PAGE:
Last week we blogged about some early lessons learned from Windows 7 deployment.  It seems like this is a pretty hot topic, as today more information has come out from Forrester in a CIO article written by Shane O’Neill

Over the past six months Forrester has spoken with 40 Windows 7 early adopters, most from large enterprises. The research firm then compiled a list of best practices for companies developing a Windows 7 migration strategy.  Their summary is not that different from BMW’s experience, but some interesting strategy tips are worth mentioning. 

Here are Forrester's five best practices for migrating to Windows 7, quoted from their summary on CIO.com:

Don't Take App Compatibility Lightly - “Microsoft did more preparation for the hardware and software ecosystem of Windows 7 than it did for Vista”.  Companies that are on Windows XP or earlier should expect approximately two-thirds of their applications not to be natively supported on Windows 7, according to Forrester.  But companies that have deployed Vista or have done extensive application compatibility testing against it should expect that two-thirds to reduce to 3 to 5 percent, writes Gray.
Time Win7 Upgrades with PC Refreshes -
One-fifth of the companies Forrester spoke with are upgrading to Windows 7 on existing hardware.  Writes Gray.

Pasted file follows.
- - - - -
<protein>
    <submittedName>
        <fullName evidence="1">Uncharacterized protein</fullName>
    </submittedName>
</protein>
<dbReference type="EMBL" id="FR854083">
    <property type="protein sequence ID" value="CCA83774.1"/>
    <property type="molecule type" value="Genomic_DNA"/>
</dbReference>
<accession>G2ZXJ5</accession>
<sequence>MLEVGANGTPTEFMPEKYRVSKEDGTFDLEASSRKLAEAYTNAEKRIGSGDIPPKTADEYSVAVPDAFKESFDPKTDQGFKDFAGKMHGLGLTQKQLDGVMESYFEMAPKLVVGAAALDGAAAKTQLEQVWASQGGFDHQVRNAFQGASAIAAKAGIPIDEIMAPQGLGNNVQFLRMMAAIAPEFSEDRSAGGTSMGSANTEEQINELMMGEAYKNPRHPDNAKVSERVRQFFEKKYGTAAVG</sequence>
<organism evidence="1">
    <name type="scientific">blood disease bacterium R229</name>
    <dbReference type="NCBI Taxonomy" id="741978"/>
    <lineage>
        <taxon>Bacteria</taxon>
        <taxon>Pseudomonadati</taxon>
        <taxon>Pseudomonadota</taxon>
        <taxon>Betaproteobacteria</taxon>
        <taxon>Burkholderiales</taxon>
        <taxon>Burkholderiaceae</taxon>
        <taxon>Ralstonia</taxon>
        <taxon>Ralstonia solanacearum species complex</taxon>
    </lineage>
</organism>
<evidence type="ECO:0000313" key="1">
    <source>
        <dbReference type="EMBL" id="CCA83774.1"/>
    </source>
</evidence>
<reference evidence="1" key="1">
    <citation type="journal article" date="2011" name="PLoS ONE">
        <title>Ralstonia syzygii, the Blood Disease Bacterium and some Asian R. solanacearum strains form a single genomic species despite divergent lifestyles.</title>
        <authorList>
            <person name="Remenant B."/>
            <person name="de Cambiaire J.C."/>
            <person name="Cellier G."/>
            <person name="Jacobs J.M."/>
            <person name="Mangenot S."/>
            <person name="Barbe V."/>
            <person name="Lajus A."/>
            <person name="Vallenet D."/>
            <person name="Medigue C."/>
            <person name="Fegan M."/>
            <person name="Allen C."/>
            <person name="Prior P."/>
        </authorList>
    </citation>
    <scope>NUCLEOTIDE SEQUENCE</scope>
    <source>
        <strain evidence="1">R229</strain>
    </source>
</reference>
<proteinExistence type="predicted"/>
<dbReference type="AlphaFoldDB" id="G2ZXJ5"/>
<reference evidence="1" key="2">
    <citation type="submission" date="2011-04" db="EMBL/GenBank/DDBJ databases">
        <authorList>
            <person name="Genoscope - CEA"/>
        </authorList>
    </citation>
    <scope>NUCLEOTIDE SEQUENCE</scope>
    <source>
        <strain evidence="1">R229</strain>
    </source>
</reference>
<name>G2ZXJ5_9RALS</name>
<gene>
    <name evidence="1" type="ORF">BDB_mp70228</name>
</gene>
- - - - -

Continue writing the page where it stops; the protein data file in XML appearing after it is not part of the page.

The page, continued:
Invest in Client Management Software - Having client management tools in-house will ease Windows 7 upgrades, free up IT for other projects and help retain employees who want more computing flexibility, he adds. The client management space has myriad vendors from which to choose.
Consider Client Virtualization for Windows 7 Deployments -
Application and desktop virtualization offers an effective path to migration for companies struggling with the complexities and costs of upgrading an OS and testing for app compatibility.
Don't Overdo the Training - The Windows 7
user interface and navigation features are not so different from Vista and Windows XP that a lot of training is required. Forrester predicts that even those who are not using Windows 7 at home will only need an hour or two to become accustomed to the OS.

As we promised in last weeks blog, we will be diving into these topics with deeper posts that include interviews, demos and more.  Look for Part 1 to be posted soon!

Thanks for reading,

bio picJeff Wettlaufer 
Sr. Technical Product Manager
System Center

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